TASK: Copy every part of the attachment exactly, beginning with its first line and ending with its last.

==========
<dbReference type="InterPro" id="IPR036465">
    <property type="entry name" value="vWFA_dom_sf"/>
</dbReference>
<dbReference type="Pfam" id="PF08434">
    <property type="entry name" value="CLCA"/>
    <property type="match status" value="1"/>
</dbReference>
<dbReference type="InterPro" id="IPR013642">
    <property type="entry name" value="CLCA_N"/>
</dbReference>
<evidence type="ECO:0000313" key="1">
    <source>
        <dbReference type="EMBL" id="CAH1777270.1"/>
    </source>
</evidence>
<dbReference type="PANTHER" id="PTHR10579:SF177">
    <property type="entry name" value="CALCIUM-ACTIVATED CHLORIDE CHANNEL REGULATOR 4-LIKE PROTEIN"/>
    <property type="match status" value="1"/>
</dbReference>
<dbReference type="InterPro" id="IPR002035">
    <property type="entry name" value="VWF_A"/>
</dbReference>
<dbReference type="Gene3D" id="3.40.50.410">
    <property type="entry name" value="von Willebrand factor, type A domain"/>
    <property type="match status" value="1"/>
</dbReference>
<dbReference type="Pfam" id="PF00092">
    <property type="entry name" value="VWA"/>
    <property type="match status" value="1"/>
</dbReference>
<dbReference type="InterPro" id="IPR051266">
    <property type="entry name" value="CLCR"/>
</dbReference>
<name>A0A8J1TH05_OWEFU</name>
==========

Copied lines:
<dbReference type="InterPro" id="IPR036465">
    <property type="entry name" value="vWFA_dom_sf"/>
</dbReference>
<dbReference type="Pfam" id="PF08434">
    <property type="entry name" value="CLCA"/>
    <property type="match status" value="1"/>
</dbReference>
<dbReference type="InterPro" id="IPR013642">
    <property type="entry name" value="CLCA_N"/>
</dbReference>
<evidence type="ECO:0000313" key="1">
    <source>
        <dbReference type="EMBL" id="CAH1777270.1"/>
    </source>
</evidence>
<dbReference type="PANTHER" id="PTHR10579:SF177">
    <property type="entry name" value="CALCIUM-ACTIVATED CHLORIDE CHANNEL REGULATOR 4-LIKE PROTEIN"/>
    <property type="match status" value="1"/>
</dbReference>
<dbReference type="InterPro" id="IPR002035">
    <property type="entry name" value="VWF_A"/>
</dbReference>
<dbReference type="Gene3D" id="3.40.50.410">
    <property type="entry name" value="von Willebrand factor, type A domain"/>
    <property type="match status" value="1"/>
</dbReference>
<dbReference type="Pfam" id="PF00092">
    <property type="entry name" value="VWA"/>
    <property type="match status" value="1"/>
</dbReference>
<dbReference type="InterPro" id="IPR051266">
    <property type="entry name" value="CLCR"/>
</dbReference>
<name>A0A8J1TH05_OWEFU</name>